How AI and Quantum Could Help Fight Climate Change

Inside IBM Research
5 min readApr 22, 2021

By Katia Moskvitch

Earth Day is the day to celebrate our blue planet. The day to remember that it’s the only home we’ve got.

During his very first days in office, President Joe Biden signed a flurry of climate change-related executive orders. He rejoined the Paris Climate Accord, pledged to double offshore wind-produced energy by 2030 and freeze new oil and gas leases on public lands. All in all, he’s committed himself to an ambitious goal.

Ambitious, yes, but realistic — especially with the help of cutting-edge science and technology. To make it happen though, academia and industry should join forces and change our established, traditional approach to the discovery of new materials. We should accelerate the rate of design of new advanced materials, crucial to create sustainable solutions to climate change.

The good news is, we already have the ingredients to make it happen. They are artificial intelligence and, soon, quantum computing.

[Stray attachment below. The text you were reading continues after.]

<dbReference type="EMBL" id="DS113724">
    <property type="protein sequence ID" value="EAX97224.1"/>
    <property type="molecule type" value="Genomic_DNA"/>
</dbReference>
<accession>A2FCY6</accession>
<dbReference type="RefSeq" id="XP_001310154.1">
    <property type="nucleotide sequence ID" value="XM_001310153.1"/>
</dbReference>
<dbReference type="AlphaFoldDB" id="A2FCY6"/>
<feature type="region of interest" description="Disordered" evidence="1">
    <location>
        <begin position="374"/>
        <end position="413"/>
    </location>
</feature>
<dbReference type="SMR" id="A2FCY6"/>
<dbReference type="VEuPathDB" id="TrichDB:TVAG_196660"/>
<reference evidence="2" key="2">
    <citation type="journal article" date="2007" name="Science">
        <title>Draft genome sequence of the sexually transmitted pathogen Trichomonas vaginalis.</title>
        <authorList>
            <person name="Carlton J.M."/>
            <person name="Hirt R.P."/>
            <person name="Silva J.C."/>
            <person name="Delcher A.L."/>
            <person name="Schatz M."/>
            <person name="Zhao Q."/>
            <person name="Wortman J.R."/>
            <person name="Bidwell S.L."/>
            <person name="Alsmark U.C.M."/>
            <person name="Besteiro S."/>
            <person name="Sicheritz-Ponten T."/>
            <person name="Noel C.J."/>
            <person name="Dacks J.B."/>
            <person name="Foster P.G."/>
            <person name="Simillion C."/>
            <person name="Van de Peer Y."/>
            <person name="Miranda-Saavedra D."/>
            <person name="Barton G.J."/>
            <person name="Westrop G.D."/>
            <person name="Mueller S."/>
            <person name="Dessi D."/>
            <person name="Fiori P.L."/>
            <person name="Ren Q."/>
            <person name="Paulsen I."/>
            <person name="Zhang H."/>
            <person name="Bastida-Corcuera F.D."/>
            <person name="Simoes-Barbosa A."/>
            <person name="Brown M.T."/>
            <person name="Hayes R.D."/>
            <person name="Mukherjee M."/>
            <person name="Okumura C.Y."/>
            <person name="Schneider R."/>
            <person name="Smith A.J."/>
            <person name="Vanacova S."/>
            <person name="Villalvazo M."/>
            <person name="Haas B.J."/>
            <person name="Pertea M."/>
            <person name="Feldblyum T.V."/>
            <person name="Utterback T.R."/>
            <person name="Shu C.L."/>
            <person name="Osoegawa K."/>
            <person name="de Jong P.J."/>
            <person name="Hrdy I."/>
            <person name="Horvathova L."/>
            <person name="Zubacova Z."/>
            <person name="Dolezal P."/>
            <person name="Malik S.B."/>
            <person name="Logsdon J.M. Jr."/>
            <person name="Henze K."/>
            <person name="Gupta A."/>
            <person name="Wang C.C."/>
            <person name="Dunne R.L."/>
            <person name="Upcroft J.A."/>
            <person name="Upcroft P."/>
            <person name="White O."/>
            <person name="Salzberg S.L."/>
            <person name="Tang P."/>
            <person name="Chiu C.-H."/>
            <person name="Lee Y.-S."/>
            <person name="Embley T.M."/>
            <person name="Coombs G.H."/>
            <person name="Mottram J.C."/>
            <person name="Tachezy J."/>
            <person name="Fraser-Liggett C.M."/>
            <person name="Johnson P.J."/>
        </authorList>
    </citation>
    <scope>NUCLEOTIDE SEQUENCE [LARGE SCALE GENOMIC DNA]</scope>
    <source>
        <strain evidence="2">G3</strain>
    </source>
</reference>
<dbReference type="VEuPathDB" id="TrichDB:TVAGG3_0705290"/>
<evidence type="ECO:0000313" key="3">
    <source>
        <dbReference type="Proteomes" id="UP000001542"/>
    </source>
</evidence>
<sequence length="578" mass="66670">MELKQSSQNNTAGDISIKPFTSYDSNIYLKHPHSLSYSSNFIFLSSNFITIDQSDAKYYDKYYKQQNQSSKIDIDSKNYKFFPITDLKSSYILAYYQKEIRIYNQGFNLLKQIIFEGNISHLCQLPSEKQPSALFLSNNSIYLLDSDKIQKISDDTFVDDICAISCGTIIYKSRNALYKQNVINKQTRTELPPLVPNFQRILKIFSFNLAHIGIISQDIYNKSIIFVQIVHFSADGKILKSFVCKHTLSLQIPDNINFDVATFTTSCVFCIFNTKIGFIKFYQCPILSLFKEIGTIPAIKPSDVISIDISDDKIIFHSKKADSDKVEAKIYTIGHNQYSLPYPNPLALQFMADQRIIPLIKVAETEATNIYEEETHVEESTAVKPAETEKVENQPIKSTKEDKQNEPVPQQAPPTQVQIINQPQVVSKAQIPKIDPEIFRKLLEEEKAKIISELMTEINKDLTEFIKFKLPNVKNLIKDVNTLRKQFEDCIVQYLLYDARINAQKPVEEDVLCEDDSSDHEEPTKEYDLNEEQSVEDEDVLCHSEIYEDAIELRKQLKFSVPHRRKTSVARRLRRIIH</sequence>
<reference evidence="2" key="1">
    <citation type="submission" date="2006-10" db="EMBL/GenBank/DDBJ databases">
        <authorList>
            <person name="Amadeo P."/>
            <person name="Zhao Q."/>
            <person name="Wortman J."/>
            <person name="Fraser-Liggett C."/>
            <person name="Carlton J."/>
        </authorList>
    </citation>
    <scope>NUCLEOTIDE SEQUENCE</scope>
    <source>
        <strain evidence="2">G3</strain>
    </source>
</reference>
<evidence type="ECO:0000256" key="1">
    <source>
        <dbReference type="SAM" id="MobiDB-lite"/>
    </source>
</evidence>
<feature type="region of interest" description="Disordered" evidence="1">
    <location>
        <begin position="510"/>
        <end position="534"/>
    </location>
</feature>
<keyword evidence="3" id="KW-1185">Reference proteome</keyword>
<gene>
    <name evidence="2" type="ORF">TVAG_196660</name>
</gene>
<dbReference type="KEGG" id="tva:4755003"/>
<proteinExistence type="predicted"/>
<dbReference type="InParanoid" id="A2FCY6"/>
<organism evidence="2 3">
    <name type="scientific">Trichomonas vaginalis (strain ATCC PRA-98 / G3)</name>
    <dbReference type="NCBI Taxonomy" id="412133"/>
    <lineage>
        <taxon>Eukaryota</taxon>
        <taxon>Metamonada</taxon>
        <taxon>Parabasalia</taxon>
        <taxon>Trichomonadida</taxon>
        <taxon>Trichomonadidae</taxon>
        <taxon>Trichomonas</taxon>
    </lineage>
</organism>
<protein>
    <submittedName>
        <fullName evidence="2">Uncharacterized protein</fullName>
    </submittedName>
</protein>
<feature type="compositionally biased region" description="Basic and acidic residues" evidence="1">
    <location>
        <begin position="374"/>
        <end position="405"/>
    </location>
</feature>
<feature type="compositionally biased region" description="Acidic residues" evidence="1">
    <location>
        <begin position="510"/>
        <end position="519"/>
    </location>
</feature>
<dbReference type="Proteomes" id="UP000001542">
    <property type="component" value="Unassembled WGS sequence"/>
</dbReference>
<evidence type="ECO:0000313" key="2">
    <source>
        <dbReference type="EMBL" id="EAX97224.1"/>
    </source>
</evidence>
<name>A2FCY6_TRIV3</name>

Adieu to serendipity

Traditionally, we’ve been discovering new materials either by accident (think graphene) or using a lengthy and expensive trial-and-error process. As part of IBM’s Future of Climate initiative, IBM researchers have now successfully used AI to design new molecules for climate change-related applications much quicker that they would have with the traditional discovery methods.

“We’ve designed molecules that could lead to more efficient polymer membranes to filter off carbon dioxide better than currently used membranes in carbon capture technologies,” says Mathias Steiner of IBM Research Brazil, the lead scientist on the project.

Simulation of selective CO2 separation through a membrane. Credit: Giro, Steiner et al. 2020, IBM Brazil

That’s incredibly timely, too. The International Energy Agency (IEA) is forecasting a huge surge in CO2 emissions from energy later this year, when the pandemic finally starts easing off. While total energy emissions in 2020 will be a bit lower than the year before, CO2 emissions will increase by the second largest annual amount on record.

Typically, researchers rely on their knowledge and whatever they can find in published literature to design a molecule, hoping it will have the desired properties. Based on the initial design, they then follow many cycles of synthesis and testing of potential molecules until they create a satisfactory one.